A spacecraft with only three human occupants drops out of lightspeed and goes into a parking orbit around Earth to recharge. On the ship, naive, servile Elmer does practically all the labor, freeing his older sister Emily and their mother up to watch transmissions from the primitive world below. As most of those transmissions seem to be cowboy movies, they assume that this is an accurate representation of life on Earth, sending Elmer down to the planet via matter transporter to restock food – and dressing him in full cowboy regalia, which is a little out of place in 1970s England. Having been told how to behave (in accordance with the westerns seen by his sister and mother), Elmer shoots a man rather than paying for food. Already aware of the ship’s presence in orbit, John and Elizabeth jaunt into space, where the ship grabs Elizabeth but leaves John adrift. He returns to Earth to follow TIM’s reports of Elmer’s dangerous behavior. Knowing that Elmer is an alien who likely doesn’t know how to act among humans, John and Stephen try to get Elmer out of harm’s way…but must jaunt out of sight before the police arrive.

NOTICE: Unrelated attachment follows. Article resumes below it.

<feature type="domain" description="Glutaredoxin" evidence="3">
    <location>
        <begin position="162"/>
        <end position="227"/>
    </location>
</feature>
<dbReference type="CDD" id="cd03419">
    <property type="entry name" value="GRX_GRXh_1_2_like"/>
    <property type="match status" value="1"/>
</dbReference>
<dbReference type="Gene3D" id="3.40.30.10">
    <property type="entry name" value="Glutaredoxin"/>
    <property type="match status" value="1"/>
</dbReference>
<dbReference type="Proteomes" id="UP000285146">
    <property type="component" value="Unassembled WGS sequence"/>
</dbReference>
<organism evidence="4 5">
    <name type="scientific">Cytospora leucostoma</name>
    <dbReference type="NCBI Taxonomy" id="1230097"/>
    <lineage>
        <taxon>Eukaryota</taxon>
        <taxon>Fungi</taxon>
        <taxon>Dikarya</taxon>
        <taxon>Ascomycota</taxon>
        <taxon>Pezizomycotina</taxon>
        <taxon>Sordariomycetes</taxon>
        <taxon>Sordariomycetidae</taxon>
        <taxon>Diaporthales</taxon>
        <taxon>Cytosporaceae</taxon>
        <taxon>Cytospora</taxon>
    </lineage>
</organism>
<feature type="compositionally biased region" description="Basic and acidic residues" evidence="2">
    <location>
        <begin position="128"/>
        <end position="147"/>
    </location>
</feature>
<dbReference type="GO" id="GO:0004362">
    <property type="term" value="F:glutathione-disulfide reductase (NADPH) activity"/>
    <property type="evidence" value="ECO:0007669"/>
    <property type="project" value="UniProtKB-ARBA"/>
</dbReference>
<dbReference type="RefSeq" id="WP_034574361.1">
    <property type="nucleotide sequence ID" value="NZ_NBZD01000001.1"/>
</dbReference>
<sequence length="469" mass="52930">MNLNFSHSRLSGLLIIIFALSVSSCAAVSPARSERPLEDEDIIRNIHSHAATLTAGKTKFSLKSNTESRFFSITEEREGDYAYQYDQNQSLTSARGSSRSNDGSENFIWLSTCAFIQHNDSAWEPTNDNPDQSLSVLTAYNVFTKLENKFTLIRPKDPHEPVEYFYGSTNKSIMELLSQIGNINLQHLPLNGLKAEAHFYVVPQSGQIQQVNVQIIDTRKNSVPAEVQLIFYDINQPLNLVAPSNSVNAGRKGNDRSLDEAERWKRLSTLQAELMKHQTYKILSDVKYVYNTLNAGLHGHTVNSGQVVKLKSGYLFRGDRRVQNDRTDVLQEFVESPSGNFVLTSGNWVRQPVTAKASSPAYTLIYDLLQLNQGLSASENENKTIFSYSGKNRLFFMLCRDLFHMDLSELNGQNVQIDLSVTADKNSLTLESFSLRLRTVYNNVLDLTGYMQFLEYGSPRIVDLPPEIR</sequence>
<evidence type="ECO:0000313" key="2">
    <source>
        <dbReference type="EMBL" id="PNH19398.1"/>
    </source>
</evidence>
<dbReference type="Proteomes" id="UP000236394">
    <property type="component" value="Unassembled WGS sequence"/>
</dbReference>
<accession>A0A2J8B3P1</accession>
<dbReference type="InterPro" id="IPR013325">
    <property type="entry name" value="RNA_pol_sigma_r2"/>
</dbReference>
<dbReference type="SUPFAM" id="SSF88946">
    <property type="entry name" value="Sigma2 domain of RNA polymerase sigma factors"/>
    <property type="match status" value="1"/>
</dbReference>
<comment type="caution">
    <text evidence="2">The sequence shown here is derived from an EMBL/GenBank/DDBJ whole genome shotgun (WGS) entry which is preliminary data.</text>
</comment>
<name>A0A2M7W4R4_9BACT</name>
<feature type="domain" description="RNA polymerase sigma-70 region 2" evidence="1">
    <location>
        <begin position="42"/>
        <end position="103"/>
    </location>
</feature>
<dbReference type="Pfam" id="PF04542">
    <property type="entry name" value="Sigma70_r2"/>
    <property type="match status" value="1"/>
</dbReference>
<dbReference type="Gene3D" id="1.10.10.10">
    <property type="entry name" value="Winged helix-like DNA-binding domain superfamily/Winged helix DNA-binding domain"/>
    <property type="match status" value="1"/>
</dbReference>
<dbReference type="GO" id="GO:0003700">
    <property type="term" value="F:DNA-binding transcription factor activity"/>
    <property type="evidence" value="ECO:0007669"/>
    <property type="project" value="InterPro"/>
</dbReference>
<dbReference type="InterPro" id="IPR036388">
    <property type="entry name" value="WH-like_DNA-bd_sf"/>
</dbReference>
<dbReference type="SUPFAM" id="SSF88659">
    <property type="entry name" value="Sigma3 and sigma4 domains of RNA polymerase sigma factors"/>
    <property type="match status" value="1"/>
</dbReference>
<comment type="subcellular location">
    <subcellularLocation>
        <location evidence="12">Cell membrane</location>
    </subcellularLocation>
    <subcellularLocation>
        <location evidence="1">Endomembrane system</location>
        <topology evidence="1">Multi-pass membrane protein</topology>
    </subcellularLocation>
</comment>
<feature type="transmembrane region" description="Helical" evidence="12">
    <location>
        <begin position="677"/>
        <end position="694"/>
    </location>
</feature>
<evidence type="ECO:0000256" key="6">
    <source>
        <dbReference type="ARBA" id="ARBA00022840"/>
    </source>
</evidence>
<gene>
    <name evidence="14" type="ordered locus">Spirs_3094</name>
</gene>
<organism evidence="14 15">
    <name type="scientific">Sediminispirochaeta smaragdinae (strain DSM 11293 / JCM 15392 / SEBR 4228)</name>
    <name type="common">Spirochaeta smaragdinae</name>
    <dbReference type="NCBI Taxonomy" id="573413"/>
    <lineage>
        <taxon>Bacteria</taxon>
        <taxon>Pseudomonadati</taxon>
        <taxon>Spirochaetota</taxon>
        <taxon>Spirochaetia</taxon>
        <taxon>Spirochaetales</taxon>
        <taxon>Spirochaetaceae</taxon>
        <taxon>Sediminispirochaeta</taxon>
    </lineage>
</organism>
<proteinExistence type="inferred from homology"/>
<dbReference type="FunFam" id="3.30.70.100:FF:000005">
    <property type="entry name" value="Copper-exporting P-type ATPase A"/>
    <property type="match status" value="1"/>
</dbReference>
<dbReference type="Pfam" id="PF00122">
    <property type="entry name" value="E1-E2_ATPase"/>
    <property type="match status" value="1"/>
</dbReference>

Cast: Elizabeth Adare (Elizabeth), Nicholas Young (John), Peter Vaughn Clarke (Stephen), Philip Gilbert (TIM), Margaret Burton (The Momma), Sandra Dickinson (Emily), Peter Davison (Elmer), Dean Lawrence (Tyso), Robin Parkinson (Publican), Bill Dean (Mr. Greenhead)
Notes: This episode of The Tomorrow People marks the series television debut of young actor Peter Davison, age 23 – six years before he became the youngest actor ever to be cast as the Doctor in Doctor Who up to that point. (That record was later broken by Matt Smith.) Between The Tomorrow People and Doctor Who, of course, Davison made a name for himself as a reliable and likeable actor in such series as All Creatures Great And Small, Love For Lydia, and Holding The Fort. This was also Davison’s first professional collaboration with his future wife, Sandra Dickinson, who would go on to play Trillian in the BBC’s TV adaptation of The Hitchhiker’s Guide To The Galaxy.
LogBook entry by Earl Green